"Rule 34" was a bear to write. It took me eighteen months of skull-sweat, even after I decided to go back to basics, pick up one of the more interesting characters from "Halting State", and focus much more narrowly on her preoccupations five years after the events of that book. The Rule 34 Squad itself seemed like an obvious extrapolation; so did the seedy world of backyard printcrime. The Toymaker and his shadowy criminal entrepreneurial backers ... well, organized crime traditionally runs on the application of business practices to activities that are legally prohibited: where there's a market there's a profit, even if it's a bit marginal and you have to cover your own enforcement and insurance overheads. Organized crime today simply doesn't seem to have assimilated the lessons of a thousand MBA courses, much less agile and just in time production and supply chains. It seems inevitable that if we get over the War On Drugs in the next decade, those criminal cartels that don't curl up and die will have to evolve: hence the Operation, which (coincidentally) appears to be based not a million miles away from Santa Cruz.
A chunk of the background behind ATHENA comes out of discussions I had over a couple of years with Karl Schroeder, whose novels you will probably enjoy if you like mine enough to have read this far. You might also note some influences from the direction of Peter Watts with respect to the utility of consciousness to an artificial intelligence. And I'd been reading too much about soft paternalism as a tool of social control.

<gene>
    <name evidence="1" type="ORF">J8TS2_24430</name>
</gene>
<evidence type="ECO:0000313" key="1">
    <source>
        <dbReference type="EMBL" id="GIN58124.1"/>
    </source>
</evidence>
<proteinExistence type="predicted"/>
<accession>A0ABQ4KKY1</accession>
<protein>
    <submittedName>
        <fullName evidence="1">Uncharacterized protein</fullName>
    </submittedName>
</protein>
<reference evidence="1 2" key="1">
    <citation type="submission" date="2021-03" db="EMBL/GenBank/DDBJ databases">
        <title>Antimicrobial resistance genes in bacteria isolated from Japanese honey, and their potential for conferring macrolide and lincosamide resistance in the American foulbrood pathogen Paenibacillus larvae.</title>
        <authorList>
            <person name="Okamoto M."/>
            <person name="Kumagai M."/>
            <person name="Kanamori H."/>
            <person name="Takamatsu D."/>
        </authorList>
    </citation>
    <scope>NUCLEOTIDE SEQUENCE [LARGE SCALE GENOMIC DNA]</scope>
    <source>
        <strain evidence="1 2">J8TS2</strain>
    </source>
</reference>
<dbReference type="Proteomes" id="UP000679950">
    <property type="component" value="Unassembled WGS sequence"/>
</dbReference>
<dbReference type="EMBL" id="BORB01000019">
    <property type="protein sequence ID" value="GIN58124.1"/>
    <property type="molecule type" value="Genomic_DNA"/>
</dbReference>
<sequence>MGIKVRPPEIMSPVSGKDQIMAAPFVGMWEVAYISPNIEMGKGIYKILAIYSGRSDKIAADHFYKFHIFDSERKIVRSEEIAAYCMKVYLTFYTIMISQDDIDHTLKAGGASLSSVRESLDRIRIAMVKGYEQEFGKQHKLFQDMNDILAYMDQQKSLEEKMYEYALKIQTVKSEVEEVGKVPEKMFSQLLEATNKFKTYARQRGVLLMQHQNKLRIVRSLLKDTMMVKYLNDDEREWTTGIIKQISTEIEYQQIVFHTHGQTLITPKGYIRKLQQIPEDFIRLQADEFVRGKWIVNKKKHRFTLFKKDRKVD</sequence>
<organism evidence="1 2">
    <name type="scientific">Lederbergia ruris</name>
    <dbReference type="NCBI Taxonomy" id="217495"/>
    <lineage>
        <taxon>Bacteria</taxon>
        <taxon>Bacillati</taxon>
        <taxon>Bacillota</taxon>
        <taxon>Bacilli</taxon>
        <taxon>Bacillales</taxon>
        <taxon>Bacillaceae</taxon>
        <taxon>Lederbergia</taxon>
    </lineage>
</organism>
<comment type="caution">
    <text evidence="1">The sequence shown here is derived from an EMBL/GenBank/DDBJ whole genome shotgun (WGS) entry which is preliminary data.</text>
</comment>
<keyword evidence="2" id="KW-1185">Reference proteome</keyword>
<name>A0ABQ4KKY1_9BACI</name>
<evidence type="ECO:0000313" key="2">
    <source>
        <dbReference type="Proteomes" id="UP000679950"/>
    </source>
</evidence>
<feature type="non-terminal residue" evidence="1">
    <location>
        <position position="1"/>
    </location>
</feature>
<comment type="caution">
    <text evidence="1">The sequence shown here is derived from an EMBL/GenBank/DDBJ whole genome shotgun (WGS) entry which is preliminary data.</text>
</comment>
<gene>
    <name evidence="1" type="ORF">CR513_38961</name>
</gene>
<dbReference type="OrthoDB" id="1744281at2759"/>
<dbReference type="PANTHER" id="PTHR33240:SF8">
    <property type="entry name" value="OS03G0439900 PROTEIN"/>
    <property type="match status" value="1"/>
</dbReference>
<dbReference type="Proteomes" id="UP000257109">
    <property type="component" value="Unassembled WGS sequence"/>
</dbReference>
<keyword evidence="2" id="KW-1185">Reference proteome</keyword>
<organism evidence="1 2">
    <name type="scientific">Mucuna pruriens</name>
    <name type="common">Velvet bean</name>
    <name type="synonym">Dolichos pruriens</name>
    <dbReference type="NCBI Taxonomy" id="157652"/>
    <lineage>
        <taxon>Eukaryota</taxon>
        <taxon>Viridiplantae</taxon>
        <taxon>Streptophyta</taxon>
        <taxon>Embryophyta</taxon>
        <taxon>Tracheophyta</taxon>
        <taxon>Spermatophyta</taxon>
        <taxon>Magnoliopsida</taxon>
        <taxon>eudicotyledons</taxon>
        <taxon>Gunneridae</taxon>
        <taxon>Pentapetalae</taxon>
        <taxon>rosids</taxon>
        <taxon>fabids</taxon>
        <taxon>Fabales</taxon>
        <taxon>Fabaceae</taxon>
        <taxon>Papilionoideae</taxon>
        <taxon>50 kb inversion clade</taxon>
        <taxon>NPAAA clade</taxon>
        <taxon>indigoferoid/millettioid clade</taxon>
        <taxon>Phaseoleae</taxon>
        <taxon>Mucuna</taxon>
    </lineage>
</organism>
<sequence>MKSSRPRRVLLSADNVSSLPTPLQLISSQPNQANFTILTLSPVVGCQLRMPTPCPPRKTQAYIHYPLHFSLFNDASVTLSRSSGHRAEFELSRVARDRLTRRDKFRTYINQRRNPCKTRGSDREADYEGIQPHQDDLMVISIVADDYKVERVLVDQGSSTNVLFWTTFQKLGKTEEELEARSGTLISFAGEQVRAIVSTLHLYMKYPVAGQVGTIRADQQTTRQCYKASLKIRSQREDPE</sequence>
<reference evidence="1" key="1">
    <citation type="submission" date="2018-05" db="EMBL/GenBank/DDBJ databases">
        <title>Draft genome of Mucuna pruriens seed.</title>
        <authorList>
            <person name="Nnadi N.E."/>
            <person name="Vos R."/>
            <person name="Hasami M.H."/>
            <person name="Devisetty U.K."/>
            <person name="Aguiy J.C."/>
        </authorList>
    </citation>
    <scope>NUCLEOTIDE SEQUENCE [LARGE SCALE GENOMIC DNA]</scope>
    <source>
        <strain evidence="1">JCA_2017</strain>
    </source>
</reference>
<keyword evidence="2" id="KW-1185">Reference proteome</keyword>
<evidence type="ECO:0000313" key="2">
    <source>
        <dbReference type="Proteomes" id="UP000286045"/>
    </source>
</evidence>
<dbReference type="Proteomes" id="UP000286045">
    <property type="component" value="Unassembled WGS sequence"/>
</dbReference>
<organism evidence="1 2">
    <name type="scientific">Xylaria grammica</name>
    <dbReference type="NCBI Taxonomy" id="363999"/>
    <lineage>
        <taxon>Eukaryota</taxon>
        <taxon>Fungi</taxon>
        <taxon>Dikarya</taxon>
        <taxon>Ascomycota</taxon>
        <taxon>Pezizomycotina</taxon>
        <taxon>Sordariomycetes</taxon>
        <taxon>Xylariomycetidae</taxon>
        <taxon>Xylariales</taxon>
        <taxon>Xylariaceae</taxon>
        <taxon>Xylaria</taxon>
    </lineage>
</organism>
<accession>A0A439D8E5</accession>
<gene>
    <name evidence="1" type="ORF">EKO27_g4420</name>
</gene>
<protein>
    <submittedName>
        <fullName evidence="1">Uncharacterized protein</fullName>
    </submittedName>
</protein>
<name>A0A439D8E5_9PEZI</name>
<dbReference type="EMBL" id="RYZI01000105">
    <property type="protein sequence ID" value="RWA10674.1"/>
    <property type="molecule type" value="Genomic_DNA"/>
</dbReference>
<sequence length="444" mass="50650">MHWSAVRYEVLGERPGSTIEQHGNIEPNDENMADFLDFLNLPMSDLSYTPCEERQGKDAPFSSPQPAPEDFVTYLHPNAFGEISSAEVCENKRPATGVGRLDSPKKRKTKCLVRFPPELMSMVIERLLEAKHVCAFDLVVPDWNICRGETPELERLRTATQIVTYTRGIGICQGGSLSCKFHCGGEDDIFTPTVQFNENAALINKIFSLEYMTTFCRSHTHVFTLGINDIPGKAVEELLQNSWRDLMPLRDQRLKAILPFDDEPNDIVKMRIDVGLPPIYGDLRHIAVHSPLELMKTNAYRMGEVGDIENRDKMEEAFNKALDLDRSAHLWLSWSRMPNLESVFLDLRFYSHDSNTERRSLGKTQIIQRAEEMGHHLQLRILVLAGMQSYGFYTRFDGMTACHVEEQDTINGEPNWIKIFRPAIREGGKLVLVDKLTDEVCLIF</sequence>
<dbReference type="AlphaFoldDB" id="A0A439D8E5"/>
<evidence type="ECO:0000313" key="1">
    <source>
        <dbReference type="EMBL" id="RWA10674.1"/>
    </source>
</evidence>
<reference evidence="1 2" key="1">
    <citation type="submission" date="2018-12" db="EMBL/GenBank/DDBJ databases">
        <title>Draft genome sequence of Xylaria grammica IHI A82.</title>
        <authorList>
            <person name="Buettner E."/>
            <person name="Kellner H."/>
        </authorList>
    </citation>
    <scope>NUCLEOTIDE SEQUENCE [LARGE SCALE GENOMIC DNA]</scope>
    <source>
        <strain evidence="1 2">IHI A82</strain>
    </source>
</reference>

Gender issues: I was going through one of my periodic bitching and moaning phases about the ubiquity of stereotyping of non-heteronormative characters in SF and the lack of plausible fictional role models for LGBT folks, and doing a bit of anxious navel-gazing over maybe having fallen into that trap myself. So I decided to make "Rule 34" a decisively non-heteronormative work. The only significant character who is remotely conventionally heterosexual is the psychopathic gangster: everybody else is somewhere else on the Kinsey scale, even if they don't admit it (as is the case with Anwar). If you read it, you might want to keep half an ear open for the sound of breaking genre gender cliches.
Reality issues: I wanted to write a story set in a future I could see myself living into. An inhabitable one, in other words, full of people just muddling through their day to day lives. (Turns out you can get there really easily if you just ignore the big global news items ...)
The second person thing: "Halting State" is written in the second person because that is the natural voice of the computer game. ("You are in a maze of twisty passages, all alive ...") "Rule 34" is in the second person for an entirely different reason. ATHENA is a non-self-identifying AI; ATHENA has no sense of "I", but instead focuses its identity onto whichever human it is monitoring. The "you" is the natural voice for a narrator who isn't human, has no sense of "I", and is in fact the observer in an emergent ubiquitous-surveillance panopticon state.
Any questions? Ask here! (I may update this crib sheet entry if you remind me of anything important I forgot to mention.)